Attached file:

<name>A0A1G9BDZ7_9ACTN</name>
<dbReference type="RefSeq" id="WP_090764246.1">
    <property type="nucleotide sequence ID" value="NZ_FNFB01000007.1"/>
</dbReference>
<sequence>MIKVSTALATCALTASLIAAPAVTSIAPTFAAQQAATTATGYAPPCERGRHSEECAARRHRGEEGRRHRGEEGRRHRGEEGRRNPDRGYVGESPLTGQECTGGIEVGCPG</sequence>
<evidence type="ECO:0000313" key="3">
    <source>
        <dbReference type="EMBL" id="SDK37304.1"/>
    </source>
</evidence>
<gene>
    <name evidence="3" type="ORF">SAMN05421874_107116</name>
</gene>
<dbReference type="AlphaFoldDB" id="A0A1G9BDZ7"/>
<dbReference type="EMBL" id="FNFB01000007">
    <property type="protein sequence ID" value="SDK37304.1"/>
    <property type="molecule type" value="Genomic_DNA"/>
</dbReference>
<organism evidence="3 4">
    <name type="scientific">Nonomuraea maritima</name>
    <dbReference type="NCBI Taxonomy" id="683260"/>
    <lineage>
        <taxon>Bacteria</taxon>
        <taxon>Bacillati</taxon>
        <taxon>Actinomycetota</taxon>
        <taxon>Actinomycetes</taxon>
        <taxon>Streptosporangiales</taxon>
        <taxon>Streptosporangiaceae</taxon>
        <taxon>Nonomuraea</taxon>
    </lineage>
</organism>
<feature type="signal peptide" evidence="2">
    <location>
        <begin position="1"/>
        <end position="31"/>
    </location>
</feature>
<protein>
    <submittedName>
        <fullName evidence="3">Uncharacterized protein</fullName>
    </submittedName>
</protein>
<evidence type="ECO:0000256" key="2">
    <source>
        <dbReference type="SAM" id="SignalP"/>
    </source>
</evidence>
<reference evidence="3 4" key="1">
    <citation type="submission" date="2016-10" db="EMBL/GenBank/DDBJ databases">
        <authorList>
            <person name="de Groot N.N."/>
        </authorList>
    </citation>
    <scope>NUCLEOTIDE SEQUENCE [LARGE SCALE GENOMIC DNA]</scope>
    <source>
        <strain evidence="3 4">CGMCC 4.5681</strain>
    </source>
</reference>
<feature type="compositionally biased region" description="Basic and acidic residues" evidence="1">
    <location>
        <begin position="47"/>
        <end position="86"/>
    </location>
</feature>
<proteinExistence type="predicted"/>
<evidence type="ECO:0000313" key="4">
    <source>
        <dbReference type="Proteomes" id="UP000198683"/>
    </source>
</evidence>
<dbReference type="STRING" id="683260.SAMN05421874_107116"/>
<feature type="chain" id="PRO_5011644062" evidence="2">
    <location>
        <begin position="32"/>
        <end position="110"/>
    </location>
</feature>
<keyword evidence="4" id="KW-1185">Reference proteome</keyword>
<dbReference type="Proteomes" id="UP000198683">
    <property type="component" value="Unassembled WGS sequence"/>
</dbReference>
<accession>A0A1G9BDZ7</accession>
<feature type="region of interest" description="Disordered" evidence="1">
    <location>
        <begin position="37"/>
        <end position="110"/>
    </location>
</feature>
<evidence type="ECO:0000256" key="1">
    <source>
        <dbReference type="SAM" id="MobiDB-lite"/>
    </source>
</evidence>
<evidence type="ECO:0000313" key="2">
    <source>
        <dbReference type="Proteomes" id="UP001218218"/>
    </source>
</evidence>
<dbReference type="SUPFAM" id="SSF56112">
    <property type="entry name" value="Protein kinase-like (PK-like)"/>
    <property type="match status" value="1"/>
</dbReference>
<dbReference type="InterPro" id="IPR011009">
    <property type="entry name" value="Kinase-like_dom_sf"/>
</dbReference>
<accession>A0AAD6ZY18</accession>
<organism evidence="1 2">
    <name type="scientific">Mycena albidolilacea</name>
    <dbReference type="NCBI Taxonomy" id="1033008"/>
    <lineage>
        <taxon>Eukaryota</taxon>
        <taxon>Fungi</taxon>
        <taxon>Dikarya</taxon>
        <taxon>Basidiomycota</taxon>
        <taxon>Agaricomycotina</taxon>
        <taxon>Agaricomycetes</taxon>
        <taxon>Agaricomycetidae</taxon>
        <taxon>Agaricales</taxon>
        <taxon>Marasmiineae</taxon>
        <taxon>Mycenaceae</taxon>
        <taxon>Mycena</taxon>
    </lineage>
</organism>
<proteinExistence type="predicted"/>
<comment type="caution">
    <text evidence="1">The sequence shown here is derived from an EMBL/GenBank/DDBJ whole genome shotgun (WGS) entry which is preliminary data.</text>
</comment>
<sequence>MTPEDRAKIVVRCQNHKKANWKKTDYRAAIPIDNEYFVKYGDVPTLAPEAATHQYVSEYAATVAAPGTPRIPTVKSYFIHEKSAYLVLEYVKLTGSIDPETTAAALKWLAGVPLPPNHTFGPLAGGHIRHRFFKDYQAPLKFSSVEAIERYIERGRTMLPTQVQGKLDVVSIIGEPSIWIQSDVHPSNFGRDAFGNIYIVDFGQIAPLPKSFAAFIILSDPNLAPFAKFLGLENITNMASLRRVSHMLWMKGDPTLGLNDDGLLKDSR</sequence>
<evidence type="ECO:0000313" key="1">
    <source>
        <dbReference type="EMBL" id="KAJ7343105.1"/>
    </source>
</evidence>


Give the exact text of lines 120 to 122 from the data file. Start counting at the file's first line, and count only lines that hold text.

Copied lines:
        <taxon>Mycenaceae</taxon>
        <taxon>Mycena</taxon>
    </lineage>